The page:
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Why Nutrition and Exercise are Essential to Mental Health

pillsWhy would a mental health therapist write and talk about nutrition, exercise, and weight loss? Believe it or not, these are very common subjects in group and individual therapy, as well as coaching. One of the reasons I have chosen to use a sliding-fee scale rather than insurance reimbursements in my private practice is to allow my clients to focus on the goals that are most meaningful to them. Weight loss and health improvement are very important goals to many, allowing them to increase energy and improve self-esteem.

Improving physical energy habits, including sleep, diet, and exercise, is often the first line of attack against the most common mental health concerns of anxiety and depression. Often, counselors must address such topics as part of a treatment plan when a client experiences the common side effect of weight gain as a result of taking medications to fight depression, bipolar disorder, psychotic symptoms, etc. In some cases, anti-depressant medication may be an optional tool to allow a client the extra boost needed to do the therapeutic work that can bring him or her out of that depression.

Bipolar disorder, on the other hand, is a disorder that has a negative prognosis unless the client regularly takes the medication prescribed. Another concern is that many of these medications require titration to start and terminate the medication and cannot be simply stopped if the client is not satisfied with the side effects. To best serve my clients, I must be able to help them meet their goals, feel better about themselves, and comply with medication management when needed.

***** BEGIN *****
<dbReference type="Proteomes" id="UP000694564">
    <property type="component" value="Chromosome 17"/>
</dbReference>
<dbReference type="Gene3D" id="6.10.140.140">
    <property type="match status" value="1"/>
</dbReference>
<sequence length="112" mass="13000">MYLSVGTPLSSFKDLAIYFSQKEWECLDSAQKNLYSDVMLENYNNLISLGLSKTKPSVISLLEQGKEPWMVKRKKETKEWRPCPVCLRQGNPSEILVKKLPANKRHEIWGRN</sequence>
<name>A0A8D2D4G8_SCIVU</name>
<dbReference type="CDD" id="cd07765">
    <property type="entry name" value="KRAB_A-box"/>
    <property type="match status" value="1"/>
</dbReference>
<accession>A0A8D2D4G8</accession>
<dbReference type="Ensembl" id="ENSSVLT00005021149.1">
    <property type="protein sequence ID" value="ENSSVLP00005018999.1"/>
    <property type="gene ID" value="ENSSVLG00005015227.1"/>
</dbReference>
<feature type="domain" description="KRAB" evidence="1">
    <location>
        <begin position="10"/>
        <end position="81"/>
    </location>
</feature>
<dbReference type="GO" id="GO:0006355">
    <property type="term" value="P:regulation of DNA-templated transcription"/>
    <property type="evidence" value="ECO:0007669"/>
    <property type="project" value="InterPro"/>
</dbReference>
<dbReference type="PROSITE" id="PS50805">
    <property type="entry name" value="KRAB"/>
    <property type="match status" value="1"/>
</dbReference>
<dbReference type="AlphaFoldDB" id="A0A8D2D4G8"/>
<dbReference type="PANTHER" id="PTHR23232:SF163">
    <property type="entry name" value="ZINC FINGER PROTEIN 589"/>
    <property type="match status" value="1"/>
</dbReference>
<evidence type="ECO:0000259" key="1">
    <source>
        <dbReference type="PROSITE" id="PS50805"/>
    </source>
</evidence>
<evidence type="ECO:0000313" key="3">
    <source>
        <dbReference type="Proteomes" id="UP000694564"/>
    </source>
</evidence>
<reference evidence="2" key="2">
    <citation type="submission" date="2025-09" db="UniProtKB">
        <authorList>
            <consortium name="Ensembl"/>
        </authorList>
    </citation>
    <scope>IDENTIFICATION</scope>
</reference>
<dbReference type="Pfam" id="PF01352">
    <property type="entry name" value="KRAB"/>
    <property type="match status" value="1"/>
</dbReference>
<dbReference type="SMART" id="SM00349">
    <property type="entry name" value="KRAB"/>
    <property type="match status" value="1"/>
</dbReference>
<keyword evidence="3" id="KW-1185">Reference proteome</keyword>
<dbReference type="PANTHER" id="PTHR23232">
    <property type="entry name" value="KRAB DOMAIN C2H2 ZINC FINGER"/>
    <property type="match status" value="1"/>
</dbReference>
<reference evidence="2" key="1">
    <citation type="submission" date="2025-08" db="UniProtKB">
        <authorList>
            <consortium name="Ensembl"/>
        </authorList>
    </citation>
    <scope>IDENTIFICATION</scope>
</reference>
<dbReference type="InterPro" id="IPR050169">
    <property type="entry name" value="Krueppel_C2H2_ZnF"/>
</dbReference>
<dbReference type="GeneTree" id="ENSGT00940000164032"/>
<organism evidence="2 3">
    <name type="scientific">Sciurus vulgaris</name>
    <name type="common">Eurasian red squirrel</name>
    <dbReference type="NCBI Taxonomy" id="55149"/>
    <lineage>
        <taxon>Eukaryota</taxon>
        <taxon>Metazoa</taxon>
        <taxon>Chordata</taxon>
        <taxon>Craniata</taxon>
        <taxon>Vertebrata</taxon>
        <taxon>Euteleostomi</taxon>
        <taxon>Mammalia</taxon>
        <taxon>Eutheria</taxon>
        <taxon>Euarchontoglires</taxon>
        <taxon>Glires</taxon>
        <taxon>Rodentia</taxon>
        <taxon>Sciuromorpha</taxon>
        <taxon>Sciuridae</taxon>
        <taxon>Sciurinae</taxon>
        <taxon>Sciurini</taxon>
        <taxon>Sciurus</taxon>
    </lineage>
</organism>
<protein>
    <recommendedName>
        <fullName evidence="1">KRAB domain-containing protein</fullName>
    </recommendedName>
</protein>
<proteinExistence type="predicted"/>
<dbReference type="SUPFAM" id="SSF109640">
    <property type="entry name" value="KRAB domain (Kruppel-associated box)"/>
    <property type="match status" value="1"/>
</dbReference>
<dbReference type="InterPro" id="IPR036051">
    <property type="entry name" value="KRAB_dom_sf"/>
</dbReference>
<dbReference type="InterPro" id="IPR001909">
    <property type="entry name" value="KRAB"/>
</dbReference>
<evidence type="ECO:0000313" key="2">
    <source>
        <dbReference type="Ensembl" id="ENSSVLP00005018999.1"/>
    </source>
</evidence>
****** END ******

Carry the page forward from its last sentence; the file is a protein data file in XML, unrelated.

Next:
If you find yourself troubled by weight gain as a side effect of medication, there are several things that you can do to fight this side effect and still utilize medication management as part of your treatment. Talk to your doctor about the weight gain. You may be able to consider other medication options or dosages; however, any change in medication may require special instructions from your physician. Consider the possibility that in your improved mood, you may have regained a healthy appetite, or there may be other factors contributing to your weight gain. Talk to your therapist about your concerns and what other strategies you can employ. Try something new to help you increase activity, decrease calories, and/or make healthier food choices.

March 22nd, 2009